Don’t jump into software development head first. You should know the fundamentals of basic software development. One way to familiarize yourself is by studying the phases of the software development life cycle.
One prerequisite when developing software especially for startups is knowing SDLC. Software Development Life Cycle is a framework that defines the tasks performed at each phase of the software development process. The SDLC phases detail the required steps leading to the completion of the development until the next iteration if required, is performed.
It can be hard to hire a team that can adapt to any SDLC model. You need to have a team that has skilled members in all the different SDLC phases, from planning to deployment! Fortunately, you don’t need to look elsewhere to find that team because you are in the right place. Full Scale is here for you!
Related Video: What is Software Reengineering?
Software Development Life Cycle serves as a guide in building software products in a systematic and disciplined manner. The framework creates a structure that enables the development team to produce quality products by adhering to the definition of various tasks that need to be done.
The SDLC phases comprise the inception up to the retirement of the software product. These phases include six major steps: requirements and analysis, designing, implementation, testing, deployment, and maintenance.
This phase marks the beginning of software development. During this phase, all the information and requirements are gathered in order to conceive a concrete expectation of the software product.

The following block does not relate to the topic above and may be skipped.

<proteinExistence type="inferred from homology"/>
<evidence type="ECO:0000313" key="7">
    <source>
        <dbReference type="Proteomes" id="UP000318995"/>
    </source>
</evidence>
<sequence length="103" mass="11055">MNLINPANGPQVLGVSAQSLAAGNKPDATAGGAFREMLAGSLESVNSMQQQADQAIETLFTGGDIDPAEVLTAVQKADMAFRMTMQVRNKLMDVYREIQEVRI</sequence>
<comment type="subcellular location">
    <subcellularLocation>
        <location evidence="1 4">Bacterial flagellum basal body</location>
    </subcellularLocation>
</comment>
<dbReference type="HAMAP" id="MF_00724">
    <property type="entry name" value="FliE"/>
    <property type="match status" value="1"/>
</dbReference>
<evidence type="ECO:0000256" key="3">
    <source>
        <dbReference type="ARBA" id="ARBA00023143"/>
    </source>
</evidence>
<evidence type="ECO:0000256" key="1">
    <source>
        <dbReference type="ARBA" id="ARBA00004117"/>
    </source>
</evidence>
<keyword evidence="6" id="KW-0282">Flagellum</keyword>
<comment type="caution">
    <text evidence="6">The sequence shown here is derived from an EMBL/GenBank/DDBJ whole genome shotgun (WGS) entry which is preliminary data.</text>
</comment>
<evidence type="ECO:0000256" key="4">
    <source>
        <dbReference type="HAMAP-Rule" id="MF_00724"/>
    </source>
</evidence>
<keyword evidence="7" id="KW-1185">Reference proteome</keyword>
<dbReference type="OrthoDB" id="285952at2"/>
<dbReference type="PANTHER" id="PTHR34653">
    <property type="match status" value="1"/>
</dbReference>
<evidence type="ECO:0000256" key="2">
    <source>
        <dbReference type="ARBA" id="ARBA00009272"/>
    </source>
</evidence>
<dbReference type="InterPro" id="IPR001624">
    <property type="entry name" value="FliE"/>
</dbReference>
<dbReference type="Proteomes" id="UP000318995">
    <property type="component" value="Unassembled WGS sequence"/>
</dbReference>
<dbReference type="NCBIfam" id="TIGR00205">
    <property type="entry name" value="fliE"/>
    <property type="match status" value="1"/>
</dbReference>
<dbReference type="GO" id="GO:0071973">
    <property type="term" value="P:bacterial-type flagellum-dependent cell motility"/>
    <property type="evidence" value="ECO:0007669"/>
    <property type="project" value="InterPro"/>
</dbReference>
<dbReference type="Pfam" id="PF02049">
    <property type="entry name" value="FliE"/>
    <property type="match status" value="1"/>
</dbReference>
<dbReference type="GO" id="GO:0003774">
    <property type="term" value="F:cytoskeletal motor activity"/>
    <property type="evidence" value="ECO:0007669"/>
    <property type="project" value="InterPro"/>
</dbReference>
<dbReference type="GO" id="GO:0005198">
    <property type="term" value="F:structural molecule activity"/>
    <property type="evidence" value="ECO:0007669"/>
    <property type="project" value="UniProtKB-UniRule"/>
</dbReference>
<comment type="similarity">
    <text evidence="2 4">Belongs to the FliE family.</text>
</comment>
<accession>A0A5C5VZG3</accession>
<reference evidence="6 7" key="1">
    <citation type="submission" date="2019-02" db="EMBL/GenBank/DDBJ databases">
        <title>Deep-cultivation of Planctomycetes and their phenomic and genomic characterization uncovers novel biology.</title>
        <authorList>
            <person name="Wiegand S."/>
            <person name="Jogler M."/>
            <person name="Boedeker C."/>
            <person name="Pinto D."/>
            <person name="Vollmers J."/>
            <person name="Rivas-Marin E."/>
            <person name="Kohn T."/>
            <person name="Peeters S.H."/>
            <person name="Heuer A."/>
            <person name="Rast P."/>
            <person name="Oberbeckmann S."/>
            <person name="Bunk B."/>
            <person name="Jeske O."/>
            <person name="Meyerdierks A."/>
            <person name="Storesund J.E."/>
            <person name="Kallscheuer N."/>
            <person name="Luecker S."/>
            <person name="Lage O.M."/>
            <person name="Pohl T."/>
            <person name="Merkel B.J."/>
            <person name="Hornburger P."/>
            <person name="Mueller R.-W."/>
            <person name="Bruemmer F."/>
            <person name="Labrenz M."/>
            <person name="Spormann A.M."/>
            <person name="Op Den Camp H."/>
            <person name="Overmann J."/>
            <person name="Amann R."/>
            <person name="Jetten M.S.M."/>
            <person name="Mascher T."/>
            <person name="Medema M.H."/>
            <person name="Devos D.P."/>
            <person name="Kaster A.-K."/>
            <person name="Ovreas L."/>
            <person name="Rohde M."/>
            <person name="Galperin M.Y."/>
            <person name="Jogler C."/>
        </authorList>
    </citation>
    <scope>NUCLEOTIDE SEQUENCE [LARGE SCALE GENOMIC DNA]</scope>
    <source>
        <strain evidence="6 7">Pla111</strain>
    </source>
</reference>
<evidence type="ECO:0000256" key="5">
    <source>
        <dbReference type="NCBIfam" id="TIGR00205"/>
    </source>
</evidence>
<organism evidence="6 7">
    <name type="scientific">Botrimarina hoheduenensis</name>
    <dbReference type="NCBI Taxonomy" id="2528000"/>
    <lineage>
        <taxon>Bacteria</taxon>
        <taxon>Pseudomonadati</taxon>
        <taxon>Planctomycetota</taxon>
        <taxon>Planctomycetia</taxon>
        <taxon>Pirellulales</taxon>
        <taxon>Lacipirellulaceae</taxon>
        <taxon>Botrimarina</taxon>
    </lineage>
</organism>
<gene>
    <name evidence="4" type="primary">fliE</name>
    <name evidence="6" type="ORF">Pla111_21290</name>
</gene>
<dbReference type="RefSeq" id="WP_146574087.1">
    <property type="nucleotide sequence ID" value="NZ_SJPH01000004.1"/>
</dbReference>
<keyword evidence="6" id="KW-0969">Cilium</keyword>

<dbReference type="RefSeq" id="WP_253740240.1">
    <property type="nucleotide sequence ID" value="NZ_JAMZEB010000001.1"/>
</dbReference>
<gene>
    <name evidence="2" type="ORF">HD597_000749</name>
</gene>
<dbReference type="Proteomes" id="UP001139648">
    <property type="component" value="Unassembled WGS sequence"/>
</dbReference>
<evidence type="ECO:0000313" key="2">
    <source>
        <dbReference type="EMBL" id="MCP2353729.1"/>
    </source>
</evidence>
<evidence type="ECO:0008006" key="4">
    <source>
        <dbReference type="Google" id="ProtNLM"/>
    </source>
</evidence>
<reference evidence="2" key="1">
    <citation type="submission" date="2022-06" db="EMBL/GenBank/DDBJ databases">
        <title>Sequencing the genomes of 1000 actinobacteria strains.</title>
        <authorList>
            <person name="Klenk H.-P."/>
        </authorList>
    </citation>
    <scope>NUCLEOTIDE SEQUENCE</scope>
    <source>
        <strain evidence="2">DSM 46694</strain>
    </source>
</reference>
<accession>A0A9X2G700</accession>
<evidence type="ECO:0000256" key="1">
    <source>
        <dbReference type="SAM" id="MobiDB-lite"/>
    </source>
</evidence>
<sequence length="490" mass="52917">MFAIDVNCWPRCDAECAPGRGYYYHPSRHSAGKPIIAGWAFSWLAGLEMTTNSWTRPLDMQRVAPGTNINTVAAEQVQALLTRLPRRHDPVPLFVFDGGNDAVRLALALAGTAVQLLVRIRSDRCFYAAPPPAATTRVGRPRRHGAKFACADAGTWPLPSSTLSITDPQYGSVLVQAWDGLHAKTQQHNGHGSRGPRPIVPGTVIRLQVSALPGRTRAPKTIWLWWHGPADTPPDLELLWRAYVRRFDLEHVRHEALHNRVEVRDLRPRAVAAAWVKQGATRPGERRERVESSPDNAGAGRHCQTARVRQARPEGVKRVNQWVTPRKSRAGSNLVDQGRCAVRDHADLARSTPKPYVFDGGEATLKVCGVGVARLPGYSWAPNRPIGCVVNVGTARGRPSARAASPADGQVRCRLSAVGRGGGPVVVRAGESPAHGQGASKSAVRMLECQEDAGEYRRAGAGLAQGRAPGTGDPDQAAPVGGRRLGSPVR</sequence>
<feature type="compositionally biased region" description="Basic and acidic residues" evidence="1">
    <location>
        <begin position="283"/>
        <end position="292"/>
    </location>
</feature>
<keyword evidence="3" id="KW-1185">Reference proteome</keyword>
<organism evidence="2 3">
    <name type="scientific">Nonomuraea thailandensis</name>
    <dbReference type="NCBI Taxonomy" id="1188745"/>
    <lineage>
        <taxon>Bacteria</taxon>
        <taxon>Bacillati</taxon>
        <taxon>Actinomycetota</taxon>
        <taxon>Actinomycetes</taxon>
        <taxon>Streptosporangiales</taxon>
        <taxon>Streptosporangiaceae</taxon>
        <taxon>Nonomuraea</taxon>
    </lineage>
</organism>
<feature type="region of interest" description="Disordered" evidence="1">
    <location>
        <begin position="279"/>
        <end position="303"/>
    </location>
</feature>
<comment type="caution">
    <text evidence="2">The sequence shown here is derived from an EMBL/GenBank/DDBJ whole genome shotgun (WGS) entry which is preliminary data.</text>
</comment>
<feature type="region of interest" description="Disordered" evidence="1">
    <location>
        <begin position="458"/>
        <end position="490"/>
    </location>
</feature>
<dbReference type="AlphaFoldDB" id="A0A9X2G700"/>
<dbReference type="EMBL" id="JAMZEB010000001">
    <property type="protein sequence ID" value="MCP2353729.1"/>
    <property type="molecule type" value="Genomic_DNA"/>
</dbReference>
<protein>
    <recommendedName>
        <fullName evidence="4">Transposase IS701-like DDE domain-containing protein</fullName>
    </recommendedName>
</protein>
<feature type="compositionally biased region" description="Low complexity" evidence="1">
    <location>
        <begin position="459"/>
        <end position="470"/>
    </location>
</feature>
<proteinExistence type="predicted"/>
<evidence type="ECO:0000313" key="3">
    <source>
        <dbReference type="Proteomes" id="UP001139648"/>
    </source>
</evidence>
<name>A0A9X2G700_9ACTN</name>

Requirements Gathering and Analysis
Requirements gathering and analysis aim to collect the details of each requirement and establishes an understanding as to why each requirement is present. This discusses the hows of fulfilling every requirement of the product. Along with these, this step also allows discussions on how each requirement will be tested. Through this, testers can contribute by adding value to the analysis of requirements. A key part of this is also a buy vs build decision. Sometimes, it makes more sense to buy a third part product.
Design and Research
Once the gathering and analysis are complete, the next step is the design. In this phase, the developers and system architects formulate the high-level design of the software and system to achieve each of the determined requirements. By doing so, this phase will determine the technical details of the design such as risks, technologies to be used, project constraints, capability analysis, budget, and time. After these, the whole team will determine the best design approach for the product.
As far as the system architecture goes, the necessary specifications, features, and operations needed to achieve the functional requirements will be detailed in this phase. These include the components that need to be developed, third-party services to be used (if needed), user stories, database structure, and front-end designs and behavior.
Here is the nitty-gritty part of the SDLC phases. The development starts once all the design requirements are completed. The software design will now be translated into code.